Former President, Olusegun Obasanjo has urged older politicians to step down for the younger generation, stressing that “something is wrong” if the people of his generation are still contesting for public offices in Nigeria.
Obasanjo Says His Generation Should Step Down
The ex-president made the call on Monday at the 2022 Murtala Muhammed Foundation (MMF) annual lecture which had the theme, ‘Beyond Boko Haram: Addressing Insurgency, Banditry and Kidnapping across Nigeria’.
He was responding to a comment by Ekiti State Governor, Kayode Fayemi, who said that he was in primary school when the late Murtala Mohammed directed the affairs of the country.
Speaking on the influence of politicians, Obasanjo said rather than compete for positions, older politicians should focus on sharing their wealth of experience with the younger generation.
He said, “Governor Kayode Fayemi of Ekiti state, you talked about being in secondary school when Murtala/Obasanjo were in power.
“If Murtala/Obasanjo and people of their age still have to compete with you as governor, then something is wrong with the Murtala-Obasanjo group.
“They should be sitting aside and sharing their knowledge and experience with you and you should be giving it to those coming after you.
“That way, we can make sure that the experiences we have accumulated, we are passing it down to those of you coming behind, rather than to start competing with you.
“This is necessary to make sure you have access to what you can use to make Nigeria better than you found it.”
Obasanjo also urged Nigerians to be committed to developing the country, adding that “for me, we can’t go anywhere until we take nation building seriously”.
Obasanjo Speaks On Insecurity In Nigeria
The ex-president expressed concern over the number of out-of-school children, adding that Nigeria needs to address the challenges facing the education sector.
Obasanjo blamed insecurity in the country on access to weapons after the Nigerian civil war, noting that Nigeria must do something about out-of-school children which is currently said to be around 15 million.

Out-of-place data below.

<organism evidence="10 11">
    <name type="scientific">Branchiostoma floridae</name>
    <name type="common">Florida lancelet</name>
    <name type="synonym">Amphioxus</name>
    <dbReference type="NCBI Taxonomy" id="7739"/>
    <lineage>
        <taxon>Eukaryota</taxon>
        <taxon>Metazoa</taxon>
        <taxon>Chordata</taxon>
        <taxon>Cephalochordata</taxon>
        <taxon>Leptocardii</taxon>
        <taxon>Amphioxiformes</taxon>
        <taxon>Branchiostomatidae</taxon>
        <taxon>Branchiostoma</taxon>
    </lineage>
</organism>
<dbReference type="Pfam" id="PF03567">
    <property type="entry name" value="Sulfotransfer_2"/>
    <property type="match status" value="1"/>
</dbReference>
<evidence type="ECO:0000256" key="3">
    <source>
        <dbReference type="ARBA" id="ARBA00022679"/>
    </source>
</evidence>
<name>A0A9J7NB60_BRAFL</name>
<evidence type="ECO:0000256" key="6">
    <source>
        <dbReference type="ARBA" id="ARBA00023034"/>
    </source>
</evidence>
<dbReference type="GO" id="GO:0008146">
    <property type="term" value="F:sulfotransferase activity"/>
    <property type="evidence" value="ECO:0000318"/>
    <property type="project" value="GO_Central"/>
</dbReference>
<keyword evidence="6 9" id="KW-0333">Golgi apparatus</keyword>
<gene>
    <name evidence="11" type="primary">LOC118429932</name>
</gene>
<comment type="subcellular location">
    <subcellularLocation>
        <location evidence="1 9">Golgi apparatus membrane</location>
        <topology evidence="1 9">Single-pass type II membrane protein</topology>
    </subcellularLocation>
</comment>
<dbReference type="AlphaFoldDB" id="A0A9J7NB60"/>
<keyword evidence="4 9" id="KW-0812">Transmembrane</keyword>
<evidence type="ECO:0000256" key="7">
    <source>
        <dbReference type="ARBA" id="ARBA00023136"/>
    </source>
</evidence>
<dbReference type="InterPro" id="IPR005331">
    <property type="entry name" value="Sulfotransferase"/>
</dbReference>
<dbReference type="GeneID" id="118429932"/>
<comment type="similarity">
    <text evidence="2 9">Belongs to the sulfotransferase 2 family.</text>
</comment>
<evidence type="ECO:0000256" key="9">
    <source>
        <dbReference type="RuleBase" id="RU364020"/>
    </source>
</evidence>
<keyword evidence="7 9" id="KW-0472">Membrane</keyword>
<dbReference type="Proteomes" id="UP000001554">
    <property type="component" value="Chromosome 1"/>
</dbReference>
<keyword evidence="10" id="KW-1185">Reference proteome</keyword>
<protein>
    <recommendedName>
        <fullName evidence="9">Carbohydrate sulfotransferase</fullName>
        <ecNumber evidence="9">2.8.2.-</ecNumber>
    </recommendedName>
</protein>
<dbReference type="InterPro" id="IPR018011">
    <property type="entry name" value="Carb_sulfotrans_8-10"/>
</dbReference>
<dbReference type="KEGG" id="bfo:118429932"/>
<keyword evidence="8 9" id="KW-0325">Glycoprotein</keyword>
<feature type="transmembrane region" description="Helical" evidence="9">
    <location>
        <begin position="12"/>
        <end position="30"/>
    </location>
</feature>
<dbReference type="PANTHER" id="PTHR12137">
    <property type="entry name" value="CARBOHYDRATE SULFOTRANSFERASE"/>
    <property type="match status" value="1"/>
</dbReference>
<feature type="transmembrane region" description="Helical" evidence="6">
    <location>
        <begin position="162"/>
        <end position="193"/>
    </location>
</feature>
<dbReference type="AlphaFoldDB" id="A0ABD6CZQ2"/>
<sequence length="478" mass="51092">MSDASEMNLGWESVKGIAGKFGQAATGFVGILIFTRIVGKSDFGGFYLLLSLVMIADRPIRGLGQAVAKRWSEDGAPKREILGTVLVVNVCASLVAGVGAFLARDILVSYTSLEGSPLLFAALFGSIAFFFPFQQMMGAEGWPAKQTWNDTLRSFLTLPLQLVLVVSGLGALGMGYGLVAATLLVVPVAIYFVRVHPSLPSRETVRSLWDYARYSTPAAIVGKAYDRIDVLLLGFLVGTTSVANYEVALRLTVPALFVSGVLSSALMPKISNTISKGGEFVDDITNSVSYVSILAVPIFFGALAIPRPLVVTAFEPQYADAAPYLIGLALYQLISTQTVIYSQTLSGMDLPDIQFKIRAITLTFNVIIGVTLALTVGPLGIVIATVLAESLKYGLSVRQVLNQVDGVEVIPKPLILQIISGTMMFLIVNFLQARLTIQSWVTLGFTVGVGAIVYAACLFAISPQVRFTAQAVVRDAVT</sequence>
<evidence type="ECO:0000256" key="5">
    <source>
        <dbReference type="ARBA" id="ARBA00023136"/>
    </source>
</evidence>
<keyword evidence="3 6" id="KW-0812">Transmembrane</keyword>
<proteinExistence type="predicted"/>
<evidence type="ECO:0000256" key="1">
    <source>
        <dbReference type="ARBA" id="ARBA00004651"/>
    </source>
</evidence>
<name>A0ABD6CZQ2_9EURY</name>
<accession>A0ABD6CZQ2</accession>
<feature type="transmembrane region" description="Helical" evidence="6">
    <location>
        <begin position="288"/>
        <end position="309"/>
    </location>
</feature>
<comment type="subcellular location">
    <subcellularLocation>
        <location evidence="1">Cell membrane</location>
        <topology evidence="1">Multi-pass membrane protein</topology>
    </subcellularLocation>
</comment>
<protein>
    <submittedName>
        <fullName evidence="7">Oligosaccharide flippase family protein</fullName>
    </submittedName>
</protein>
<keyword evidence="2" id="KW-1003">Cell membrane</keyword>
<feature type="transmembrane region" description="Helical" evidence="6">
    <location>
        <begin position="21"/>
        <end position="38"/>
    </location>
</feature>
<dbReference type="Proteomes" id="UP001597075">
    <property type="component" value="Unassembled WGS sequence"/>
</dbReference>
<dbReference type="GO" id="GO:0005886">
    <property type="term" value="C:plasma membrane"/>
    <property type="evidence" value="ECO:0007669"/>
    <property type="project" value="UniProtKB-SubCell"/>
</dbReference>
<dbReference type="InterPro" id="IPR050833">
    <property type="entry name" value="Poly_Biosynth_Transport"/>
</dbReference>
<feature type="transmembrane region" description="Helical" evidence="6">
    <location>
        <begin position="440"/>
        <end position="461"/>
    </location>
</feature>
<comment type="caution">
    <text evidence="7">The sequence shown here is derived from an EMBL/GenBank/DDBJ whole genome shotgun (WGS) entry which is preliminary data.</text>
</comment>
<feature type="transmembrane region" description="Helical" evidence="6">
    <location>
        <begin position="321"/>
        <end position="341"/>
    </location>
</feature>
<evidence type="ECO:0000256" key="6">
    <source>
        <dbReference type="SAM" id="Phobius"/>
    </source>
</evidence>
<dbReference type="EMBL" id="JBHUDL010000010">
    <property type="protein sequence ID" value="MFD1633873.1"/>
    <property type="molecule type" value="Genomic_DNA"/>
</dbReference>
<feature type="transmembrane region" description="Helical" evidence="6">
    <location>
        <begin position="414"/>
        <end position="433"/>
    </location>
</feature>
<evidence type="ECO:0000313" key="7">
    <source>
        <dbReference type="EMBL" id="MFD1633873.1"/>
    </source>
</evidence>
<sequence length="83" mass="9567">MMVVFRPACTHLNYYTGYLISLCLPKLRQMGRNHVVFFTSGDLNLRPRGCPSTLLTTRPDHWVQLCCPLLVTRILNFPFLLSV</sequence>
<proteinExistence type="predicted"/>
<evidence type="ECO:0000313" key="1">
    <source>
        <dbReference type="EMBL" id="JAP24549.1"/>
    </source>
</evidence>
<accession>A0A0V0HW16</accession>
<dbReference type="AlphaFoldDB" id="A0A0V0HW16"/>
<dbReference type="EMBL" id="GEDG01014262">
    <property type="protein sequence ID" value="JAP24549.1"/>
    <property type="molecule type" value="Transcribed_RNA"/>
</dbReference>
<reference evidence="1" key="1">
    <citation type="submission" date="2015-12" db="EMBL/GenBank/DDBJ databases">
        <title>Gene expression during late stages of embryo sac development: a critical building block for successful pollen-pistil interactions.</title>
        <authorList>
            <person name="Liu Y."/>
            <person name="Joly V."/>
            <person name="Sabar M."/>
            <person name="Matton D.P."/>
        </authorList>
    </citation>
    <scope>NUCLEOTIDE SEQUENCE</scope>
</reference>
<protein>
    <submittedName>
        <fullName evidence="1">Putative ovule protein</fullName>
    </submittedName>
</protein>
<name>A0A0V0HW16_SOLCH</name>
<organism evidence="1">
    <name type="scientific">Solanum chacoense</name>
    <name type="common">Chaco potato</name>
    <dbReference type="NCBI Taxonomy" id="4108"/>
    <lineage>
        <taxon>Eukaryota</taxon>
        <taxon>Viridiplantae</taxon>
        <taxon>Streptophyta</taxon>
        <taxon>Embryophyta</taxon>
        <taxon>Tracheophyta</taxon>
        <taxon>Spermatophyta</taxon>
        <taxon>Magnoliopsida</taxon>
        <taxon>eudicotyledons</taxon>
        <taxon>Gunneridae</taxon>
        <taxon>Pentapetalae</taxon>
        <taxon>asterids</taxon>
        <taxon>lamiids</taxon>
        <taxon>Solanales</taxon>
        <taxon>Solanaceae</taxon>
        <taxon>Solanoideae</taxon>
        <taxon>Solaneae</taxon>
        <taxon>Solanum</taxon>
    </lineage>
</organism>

Obasanjo said, “The insecurity in the country was caused by the ease of access to weapons after the civil war, and since then, we have been unable to address the issue; it keeps getting worse.
“In 2011 when Boko Haram was just showing its ugly head, I went to Maiduguri to try and find out a little bit more about Boko Haram and to also find out what their objective was, apart from being interested in Sharia.
“They also complained that their followers had no jobs and stated their efforts to get something legitimate to help their members. In the process, the government started chasing them and gunning them down.
“What I feared at that time seems to have been happening. At that time, Boko Haram had not many external connections; the ones they had were Nigerians who had resources abroad, who were helping them.
“My fear then was whether we would be able to keep them away from Al-Qaeda and other international terrorist organisations. We seem not to have been able to do that which has made the situation worse.”
He advised that more attention should be paid to out-of -school children in the country as they constituted more threat to the country in the future.
Obasanjo said, “The Nigerian population today is about 215 million and 15 million children are not in school; it doesn’t matter how we deal with insecurity, either by stick or carrot approach. Those children are the potential Boko Haram 10 years from now.
“If we don’t do anything about those children, we are already nurturing the Boko Haram of tomorrow. We need to look back and reinvent. When you look at some of the things we are doing, then you wonder why we are not succeeding. This is because we are doing the same thing all the time.
“Things that we did the last time that didn’t pay us are the same we are repeating. The idea of treating symptoms rather than the disease will not get us anywhere.
“The disease of Boko Haram and banditry are those things that people expect; they want a good life; they want to get a job; they want education; and they must be given for as long as they are denied these, they will be right to make a demand on society, which it must give to them willingly or unwillingly.”
KanyiDaily recalls that Olusegun Obasanjo had said Nigeria “needs more rebels” to speak the truth to power without minding the consequences.